Skip to content ↓

COVID-19

Learn more about how MIT Admissions is responding to COVID-19 in this blog post from our Dean and new dedicated FAQs.

MIT student blogger Snively '11

Openness by Snively '11

This one's serious, no silly link. Read it.

The MIT Admissions blogs started for several reasons. One of the reasons was the extremely dull, lackluster nature of the old admissions website. Another reason was this magical thing called “Web 2.0.” Web 2.0, where anybody can put anything on the Internet and everybody is equal. Everybody gets to publish, everybody gets to read, and everybody gets to respond.

College admissions offices employ standard USPS snail mail to advertise for their schools. Nice, neat, Photoshopped pamphlets arrive on your doorstep and as you flip through them, page by page, you get to see aspects of the school that the admissions office wants you to see. MIT, like any other college, did and does this. MIT, however, decided that it didn’t want to strictly control what you learned about the school. Why should your knowledge of the school be limited to what admissions wanted to tell you? Why should you only know a little? The solution was a series of blogs. Blogs written by students. Blogs written by students who actually attend the school. Blogs that let students that attend the school write about whatever they want, whatever they think helps potential applicants learn a little bit more about life at MIT.

MIT’s blogs have started to revolutionize the way colleges advertise. MIT is no longer a photoshopped ad, it’s constant fire alarms, successful tests, long nights, relationships, and real experiences. Some of the experiences are informative, some are advice, some are stories, and others are just completely random, giving you a look into the mind of an MIT student. Not every entry is the same, not every entry is useful, but every entry has a flavor of MIT to it and, when looked at as a part of the big picture, helps paint a picture of MIT that one group of pamphlet-creating admissions officers can’t convey.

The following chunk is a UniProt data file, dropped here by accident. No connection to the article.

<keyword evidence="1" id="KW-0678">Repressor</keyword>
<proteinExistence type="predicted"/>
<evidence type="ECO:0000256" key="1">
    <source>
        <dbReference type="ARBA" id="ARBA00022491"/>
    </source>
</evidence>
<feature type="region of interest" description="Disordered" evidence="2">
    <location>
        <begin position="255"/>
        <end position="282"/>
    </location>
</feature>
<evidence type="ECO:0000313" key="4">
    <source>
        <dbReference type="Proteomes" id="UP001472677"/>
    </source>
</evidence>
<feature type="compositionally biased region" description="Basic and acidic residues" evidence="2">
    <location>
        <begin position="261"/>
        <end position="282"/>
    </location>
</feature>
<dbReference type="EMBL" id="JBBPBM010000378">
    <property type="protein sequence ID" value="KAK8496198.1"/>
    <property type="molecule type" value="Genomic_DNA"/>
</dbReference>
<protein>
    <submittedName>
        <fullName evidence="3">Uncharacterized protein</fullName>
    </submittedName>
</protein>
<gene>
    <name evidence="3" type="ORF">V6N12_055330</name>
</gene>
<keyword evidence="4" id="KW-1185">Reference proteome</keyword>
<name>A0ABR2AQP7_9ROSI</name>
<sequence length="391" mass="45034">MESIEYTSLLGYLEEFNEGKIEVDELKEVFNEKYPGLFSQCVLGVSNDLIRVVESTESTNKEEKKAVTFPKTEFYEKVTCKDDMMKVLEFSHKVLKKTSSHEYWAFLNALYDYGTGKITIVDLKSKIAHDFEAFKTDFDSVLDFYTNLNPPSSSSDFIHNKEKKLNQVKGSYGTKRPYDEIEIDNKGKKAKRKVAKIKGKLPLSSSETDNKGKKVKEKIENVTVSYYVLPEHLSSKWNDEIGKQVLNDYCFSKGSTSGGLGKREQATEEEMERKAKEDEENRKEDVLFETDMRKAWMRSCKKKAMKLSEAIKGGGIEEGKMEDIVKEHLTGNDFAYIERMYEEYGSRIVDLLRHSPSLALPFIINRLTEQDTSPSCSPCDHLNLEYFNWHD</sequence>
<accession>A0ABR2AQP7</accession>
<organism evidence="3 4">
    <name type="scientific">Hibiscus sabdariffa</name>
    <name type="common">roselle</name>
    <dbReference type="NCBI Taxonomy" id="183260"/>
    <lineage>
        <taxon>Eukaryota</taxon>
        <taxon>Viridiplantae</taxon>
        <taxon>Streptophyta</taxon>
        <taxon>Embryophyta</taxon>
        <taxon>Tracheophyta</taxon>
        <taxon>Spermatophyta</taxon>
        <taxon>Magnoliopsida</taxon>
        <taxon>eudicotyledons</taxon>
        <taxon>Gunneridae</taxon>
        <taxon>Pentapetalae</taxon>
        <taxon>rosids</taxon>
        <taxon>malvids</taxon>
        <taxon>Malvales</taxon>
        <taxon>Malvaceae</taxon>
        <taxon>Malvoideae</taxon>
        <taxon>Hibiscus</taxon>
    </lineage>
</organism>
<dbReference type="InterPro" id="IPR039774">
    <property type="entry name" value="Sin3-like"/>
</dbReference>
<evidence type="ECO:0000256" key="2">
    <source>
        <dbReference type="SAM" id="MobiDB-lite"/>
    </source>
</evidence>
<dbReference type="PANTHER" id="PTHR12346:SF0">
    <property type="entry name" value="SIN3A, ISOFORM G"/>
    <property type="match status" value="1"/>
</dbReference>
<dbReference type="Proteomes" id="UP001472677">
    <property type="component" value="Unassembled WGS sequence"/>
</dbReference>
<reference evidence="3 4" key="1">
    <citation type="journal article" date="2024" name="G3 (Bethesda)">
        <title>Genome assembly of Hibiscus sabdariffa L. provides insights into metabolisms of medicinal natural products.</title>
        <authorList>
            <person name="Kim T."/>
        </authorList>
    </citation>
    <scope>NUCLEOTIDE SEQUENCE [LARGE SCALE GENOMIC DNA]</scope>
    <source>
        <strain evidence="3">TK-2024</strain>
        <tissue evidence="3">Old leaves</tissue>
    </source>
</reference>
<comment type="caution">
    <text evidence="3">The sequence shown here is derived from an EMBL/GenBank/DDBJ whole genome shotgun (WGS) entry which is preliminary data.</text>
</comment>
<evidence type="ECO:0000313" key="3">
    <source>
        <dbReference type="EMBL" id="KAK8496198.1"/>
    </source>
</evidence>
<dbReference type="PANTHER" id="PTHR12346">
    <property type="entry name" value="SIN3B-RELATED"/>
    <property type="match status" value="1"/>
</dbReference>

MIT does its best to pick bloggers from a wide range of dorms, activities, writing styles, etc. The goal is to try to show a bit of everything. To be fair, 12 students cannot convey everything that happens here, but we can talk about what we do and how we live.

Here’s the way I write. I write about the stuff admissions will never tell you. I do this because this is why I feel the blogs exist. I don’t sugar coat things, I don’t always try my hardest to please everybody, I tell you what I think, what I’ve experienced, and what I think is interesting. I’m a blogger, I blog about content that I like. That’s why you’ll find entries about snowball fights, eating hot dogs, the internet coming to visit MIT, danger signs you see posted on doors, LEGOs, and tons of other stuff that isn’t stereotypical admissions pamphlet material.